Metro

Magnetic pulses into the brain? They’re an established treatment for depression, and getting easier to find

Patient Jerry Peppe, 69, underwent a Transcranial magnetic stimulation (TMS) at McLean Hospital. Next to him is Dr. Oscar Moraes.

Suzanne Kreiter/Globe staff

Patient Jerry Peppe, 69, underwent a Transcranial magnetic stimulation (TMS) at McLean Hospital. Next to him is Dr. Oscar Moraes.

Bit by bit, Ruth Rosenfield stopped feeling like herself. Normally sociable and active, she slogged through each day, struggling to initiate any activity, often seeing no reason to get out of bed.

The Stoughton retiree knew what was wrong, because she’d been there twice before: depression. In her previous two bouts, she had recovered with the help of medication. But this time, at age 70, she was stuck. The class of drugs that had worked before were no longer an option, because they could worsen health conditions she had developed.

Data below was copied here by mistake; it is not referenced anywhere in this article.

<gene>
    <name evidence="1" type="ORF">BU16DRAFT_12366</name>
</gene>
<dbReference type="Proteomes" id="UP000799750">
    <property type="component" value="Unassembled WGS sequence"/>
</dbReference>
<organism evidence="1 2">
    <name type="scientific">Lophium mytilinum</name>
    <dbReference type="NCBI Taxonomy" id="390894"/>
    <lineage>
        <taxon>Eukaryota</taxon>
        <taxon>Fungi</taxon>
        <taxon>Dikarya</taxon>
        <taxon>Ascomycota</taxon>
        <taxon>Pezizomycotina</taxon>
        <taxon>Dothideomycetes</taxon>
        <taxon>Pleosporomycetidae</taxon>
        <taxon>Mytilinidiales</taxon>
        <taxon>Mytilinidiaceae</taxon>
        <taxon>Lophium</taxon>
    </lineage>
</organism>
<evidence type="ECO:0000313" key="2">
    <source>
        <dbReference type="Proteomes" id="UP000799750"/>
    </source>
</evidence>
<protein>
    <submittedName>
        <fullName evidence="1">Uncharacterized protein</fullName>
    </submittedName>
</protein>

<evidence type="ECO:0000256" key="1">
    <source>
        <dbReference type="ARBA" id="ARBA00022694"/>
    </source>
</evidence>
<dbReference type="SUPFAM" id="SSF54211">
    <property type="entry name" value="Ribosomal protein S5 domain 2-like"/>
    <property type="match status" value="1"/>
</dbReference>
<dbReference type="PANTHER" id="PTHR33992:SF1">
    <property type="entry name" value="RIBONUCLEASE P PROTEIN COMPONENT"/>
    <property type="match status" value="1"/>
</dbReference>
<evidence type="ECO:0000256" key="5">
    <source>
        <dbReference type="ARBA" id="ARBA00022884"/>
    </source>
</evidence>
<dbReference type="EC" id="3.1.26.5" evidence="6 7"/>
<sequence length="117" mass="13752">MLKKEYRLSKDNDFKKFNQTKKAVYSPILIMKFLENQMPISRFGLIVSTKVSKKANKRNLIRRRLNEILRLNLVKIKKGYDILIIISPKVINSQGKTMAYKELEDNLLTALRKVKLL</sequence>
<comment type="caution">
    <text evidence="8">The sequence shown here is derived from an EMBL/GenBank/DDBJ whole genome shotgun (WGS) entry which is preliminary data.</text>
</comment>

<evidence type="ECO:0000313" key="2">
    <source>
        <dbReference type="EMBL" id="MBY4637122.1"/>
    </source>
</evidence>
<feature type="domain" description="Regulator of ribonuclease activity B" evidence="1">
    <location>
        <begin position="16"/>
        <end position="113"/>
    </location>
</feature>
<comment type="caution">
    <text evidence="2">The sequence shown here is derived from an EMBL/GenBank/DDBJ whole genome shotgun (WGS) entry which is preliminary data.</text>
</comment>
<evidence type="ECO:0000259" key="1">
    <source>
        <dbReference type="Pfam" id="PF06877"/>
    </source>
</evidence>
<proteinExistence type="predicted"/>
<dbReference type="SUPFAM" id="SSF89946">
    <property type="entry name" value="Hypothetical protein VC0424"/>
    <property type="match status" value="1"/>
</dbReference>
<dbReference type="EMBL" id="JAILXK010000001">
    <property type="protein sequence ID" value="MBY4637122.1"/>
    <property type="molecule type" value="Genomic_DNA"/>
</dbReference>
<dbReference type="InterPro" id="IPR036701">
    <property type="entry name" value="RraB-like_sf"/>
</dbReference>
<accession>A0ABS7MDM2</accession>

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That’s why, last November, Rosenfield ended up reclining in a dentist-style chair, as a device on her head sent magnetic pulses through her skull and into her brain. After three dozen 20-minute sessions, Rosenfield was back to hosting dinner parties — and enjoying them.

It may sound futuristic, but the treatment Rosenfield received — transcranial magnetic stimulation, or TMS — has been available for nearly a decade and is considered a well-studied, low-risk tool for beating back depression when medications don’t work.

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And lately, it’s become much easier to get.